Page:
US President Donald Trump (2nd R) shakes hands with French President Emmanuel Macron (2nd L) and his wife Brigitte Macron (L), next to US First Lady Melania Trump, during the annual Bastille Day military parade on the Champs-Elysees avenue in Paris on July 14, 2017. The parade on Paris's Champs-Elysees will commemorate the centenary of the US entering WWI and will feature horses, helicopters, planes and troops. / AFP PHOTO / POOL AND AFP PHOTO / CHRISTOPHE ARCHAMBAULT (Photo credit should read CHRISTOPHE ARCHAMBAULT/AFP/Getty Images)
US President Donald Trump (R) and Indian Prime Minister Narendra Modi (L) hug after speaking to the press in the Rose Garden of the White House in Washington, DC, on June 26, 2017. / AFP PHOTO / SAUL LOEB (Photo credit should read SAUL LOEB/AFP/Getty Images)
Polish President's wife Agata Kornhauser-Duda leaves Donald Trump hand on 06 July, 2017 in Warsaw, Poland. US President Donald Trump is on his first visit behind the former Iron Curtain. He is expected to focus largely on defence in talks with Baltic, Balkan and central European leaders. (Photo by Krystian Dobuszynski/NurPhoto via Getty Images)
US President Donald Trump and German Chancellor Angela Merkel meet in the Oval Office of the White House in Washington, DC, on March 17, 2017. / AFP PHOTO / SAUL LOEB (Photo credit should read SAUL LOEB/AFP/Getty Images)
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This isn't the first time that Trump threatened to pull the US out of NAFTA, which he called "the worst trade deal in history" during the 2016 campaign. But the threats come at a fraught moment for talks over a new version of the deal.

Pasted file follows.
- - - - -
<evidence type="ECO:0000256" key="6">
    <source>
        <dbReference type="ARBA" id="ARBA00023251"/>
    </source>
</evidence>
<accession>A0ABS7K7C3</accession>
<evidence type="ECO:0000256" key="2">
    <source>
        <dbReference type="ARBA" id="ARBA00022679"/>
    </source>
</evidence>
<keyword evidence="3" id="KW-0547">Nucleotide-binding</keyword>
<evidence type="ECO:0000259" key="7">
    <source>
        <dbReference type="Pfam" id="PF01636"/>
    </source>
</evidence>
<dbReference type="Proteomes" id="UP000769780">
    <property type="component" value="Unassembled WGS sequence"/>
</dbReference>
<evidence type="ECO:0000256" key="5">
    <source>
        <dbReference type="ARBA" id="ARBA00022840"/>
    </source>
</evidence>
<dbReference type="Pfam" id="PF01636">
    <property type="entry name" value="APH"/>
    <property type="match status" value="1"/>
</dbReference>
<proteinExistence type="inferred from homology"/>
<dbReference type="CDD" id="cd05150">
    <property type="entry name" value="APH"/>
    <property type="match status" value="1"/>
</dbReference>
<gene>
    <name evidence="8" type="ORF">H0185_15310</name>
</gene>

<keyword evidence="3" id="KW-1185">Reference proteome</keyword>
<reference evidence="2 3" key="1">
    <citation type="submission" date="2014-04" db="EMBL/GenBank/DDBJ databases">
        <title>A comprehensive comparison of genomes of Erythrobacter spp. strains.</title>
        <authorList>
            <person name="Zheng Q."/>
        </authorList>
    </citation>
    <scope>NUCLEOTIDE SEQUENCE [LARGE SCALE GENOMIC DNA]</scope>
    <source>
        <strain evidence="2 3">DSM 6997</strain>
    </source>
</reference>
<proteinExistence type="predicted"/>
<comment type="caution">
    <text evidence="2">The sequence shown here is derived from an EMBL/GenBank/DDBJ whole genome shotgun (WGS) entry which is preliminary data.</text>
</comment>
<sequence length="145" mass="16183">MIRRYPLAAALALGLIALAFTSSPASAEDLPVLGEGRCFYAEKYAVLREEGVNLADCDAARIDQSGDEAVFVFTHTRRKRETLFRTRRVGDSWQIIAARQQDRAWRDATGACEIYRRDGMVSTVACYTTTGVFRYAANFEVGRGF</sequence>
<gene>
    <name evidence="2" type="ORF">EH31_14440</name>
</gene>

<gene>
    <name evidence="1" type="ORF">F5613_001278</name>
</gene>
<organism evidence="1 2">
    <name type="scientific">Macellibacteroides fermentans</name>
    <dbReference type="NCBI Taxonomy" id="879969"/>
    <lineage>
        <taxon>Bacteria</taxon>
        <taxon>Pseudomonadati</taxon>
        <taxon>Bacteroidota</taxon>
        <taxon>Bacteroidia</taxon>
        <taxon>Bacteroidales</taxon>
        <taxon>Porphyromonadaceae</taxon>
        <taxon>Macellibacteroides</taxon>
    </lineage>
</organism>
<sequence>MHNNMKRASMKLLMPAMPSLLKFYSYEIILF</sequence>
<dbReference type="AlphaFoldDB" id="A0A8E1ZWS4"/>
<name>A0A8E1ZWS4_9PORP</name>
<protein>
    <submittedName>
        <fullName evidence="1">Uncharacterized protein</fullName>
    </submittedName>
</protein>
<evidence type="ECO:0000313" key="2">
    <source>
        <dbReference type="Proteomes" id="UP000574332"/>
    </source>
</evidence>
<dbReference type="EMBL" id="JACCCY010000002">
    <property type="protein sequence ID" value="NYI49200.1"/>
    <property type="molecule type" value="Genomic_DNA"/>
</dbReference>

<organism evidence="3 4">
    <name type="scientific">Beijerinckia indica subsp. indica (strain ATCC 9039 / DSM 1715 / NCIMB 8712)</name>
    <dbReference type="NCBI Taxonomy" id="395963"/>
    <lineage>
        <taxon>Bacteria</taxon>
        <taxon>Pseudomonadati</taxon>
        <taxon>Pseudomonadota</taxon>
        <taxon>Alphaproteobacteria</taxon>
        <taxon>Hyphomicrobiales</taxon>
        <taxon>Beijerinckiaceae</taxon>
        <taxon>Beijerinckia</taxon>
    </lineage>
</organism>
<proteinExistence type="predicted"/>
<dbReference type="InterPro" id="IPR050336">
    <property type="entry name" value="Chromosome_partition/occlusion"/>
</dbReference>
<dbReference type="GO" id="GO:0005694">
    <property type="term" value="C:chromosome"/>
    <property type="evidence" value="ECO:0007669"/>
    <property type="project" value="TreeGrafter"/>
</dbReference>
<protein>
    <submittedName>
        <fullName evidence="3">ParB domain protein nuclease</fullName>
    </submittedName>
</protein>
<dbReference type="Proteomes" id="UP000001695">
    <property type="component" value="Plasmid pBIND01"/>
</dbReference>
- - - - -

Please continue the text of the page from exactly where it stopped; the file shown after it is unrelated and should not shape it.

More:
Throwing another problem on the pile

The negations among the three members of NAFTA — the US, Canada, and Mexico — are already facing problems. Arguments over the treatment of many goods have led to hiccups in the eight months of negations.

Negotiators have so far come to agreement on just six of the deal's 30 chapters, which are large sections of the agreement dealing with different types of goods. While US Trade Representative Robert Lighthizer sounded encouraged after the last round of talk in March, the other countries were less enthusiastic.

Given the huge amount of issues left to sort out, Trump tying changes to unrelated immigration policies to the deal represents another headache for negotiators.

Greg Valliere, chief global strategist at Horizon Investments, said Trump tweets are particularly worrying since Trump appears to need a domestic policy win to ensure the US remains in the trade deal.

"Trump's Easter rant about the Dreamers, apparently in response to a Fox TV piece that morning, was riddled with factual inaccuracies about the DACA program — but the bigger message is that he's willing to scrap NAFTA unless he gets an immigration deal — including a wall — from Congress," Valliere said.

Trump ended the program in September. In contrast to Trump's tweets, it only applies to immigrants, sometimes called Dreamers, who entered the US as minors prior to July 2012Additionally, the DACA negotiations are stuck in a deadlock in large part because of Trump's own unwillingness to make a reach a deal with Democrats.

Chris Krueger, an analyst at Cowen Washington Research Group, said the tweets were just another sign that Trump could pull the US out of the deal on a whim, particularly given the turnover of his economic advisory staff.

"Concerns about potential NAFTA abrogation in the spring and summer months should not be mistaken given that this is all up to the whim of an increasingly erratic chief executive who has carte blanche from a non-existent board of directors," Krueger wrote Monday.

Kreuger said the developments could also weigh on the patience of Mexican and Canadian officials, who have already threatened to walk away from the deal.

RELATED: Faces of Trump's immigration deal
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Faces of Trump's immigration crackdown
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Faces of Trump's immigration crackdown
Mexican national Adalberto Magana-Gonzalez, 44, waits to be processed after being taken into custody by a U.S. Immigration and Customs Enforcement's (ICE) Fugitive Operations team in Santa Ana, California, U.S., May 11, 2017. REUTERS/Lucy Nicholson SEARCH "NICHOLSON ARREST" FOR THIS STORY. SEARCH "WIDER IMAGE" FOR ALL STORIES. TPX IMAGES OF THE DAY.